Last November, vandals torched three cars, tried to burn a fourth, and scrawled anti-semitic graffiti on a nearby van and benches in the heavily Orthodox Jewish section of Midwood. Police still have made no arrests in the arson case, but they say it may have not been the hate crime it was once assumed to be: officials have told community members that they believe the attack was an insurance scam. "From day one, cops didn't believe that it was an anti-Semitic incident because you never see Swastikas and KKK signs together," one source told the Post.

Police believe the graffiti was scrawled after the firebombings to make it look like a hate crime. “We’re investigating the possibility that some of the evidence was manufactured to make this look like a bias crime,’’ one source told the News. They grew suspicious when they discovered the owner of one of the torched cars didn't live in the neighborhood. “That’s what tipped off the detectives...We don’t think it’s about hating Jews,’’ another source added.

As for the 27 empty Corona bottles which were found discarded at the scene, investigators believe they were also part of the ruse—they had been wiped clean of fingerprints, "suggesting the work of someone meticulous, not someone lashing out in hate."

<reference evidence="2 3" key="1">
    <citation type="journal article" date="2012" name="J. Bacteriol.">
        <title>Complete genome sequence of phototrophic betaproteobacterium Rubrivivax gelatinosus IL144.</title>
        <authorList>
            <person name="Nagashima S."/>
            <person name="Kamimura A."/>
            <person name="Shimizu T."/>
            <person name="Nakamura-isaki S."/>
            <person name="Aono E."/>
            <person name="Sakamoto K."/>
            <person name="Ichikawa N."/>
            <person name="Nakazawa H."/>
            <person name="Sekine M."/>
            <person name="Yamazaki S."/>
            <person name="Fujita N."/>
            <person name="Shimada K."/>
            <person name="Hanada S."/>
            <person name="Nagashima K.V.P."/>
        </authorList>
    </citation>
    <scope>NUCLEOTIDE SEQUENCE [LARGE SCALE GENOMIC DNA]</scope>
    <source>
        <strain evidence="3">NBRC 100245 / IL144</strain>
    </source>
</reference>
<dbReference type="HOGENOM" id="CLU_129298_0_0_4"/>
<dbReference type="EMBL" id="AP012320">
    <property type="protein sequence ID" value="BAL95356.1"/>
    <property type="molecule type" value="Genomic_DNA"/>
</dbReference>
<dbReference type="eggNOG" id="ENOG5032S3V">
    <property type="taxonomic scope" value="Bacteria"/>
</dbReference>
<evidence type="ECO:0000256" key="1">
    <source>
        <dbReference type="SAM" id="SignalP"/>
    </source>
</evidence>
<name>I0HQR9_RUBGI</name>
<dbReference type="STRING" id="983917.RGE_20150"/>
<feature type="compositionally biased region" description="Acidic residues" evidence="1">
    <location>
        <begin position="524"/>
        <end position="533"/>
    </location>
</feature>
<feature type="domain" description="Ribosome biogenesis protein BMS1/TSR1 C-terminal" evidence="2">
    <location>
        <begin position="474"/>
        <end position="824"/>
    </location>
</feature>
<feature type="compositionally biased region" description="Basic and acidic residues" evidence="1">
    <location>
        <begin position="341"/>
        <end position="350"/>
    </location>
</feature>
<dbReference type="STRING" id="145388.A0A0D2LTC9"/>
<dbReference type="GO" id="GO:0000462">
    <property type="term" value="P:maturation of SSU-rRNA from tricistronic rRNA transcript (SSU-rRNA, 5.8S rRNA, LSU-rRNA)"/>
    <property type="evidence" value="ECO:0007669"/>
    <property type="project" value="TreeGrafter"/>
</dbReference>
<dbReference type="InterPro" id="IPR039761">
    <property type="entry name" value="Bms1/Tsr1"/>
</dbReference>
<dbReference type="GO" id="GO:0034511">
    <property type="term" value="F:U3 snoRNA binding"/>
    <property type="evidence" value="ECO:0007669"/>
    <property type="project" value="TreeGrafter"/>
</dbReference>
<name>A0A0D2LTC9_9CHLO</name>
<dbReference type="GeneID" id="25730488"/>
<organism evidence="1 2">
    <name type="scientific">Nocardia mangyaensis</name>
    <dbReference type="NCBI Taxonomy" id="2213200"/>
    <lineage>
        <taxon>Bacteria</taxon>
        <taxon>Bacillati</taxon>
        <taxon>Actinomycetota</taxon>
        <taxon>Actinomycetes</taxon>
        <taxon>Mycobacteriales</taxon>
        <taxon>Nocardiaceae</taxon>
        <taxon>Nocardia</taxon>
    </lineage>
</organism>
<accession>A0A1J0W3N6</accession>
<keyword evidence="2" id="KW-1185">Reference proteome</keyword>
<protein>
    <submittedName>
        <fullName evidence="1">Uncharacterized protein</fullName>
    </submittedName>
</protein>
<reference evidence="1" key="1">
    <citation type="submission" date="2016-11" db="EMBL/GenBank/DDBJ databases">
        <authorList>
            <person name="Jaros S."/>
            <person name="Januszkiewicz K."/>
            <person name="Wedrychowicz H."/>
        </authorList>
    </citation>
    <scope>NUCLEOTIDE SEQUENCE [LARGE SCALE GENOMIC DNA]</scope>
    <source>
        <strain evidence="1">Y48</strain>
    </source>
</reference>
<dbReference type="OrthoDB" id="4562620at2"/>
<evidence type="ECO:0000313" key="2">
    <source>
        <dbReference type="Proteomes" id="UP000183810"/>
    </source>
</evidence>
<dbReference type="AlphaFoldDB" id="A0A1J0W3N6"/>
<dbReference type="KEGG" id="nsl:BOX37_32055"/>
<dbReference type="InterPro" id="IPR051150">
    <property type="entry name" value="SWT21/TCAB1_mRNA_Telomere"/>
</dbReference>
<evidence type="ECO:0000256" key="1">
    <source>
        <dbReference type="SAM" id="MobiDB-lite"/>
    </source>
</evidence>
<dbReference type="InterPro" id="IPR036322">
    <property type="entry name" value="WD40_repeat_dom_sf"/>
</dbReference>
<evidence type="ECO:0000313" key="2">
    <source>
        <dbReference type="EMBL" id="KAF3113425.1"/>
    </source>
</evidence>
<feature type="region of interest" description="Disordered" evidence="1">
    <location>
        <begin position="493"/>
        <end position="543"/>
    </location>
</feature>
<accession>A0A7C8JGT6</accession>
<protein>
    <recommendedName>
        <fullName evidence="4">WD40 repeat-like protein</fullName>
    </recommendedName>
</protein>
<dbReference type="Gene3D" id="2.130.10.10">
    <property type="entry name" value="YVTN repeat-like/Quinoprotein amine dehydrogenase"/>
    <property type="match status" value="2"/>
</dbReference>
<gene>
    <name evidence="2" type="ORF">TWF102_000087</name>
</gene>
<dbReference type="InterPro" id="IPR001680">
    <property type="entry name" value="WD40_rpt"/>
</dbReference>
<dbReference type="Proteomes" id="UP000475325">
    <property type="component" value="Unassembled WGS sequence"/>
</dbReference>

While cops may have been suspicious, politicians including Councilman Dov Hikind (who lives nearby), Councilman David Greenfield, State Senator Eric Adams, Congressman Bob Turner, Mayor Bloomberg and Public Advocate Bill de Blasio were convinced that this was a hate crime at the time of the firebombing, and they all spoke out against the vandalism. Aiding that narrative was the timing of the attack: it occurred a day after the anniversary of Kristallnacht, when Nazis attacked synagogues and other Jewish establishments in 1939. “Whoever it is is reasonably intelligent because I don’t think it’s a coincidence at all that they chose to do this horrific thing that near the anniversary of Kristallnacht,” Brooklyn District Attorney Charles Hynes said at the time.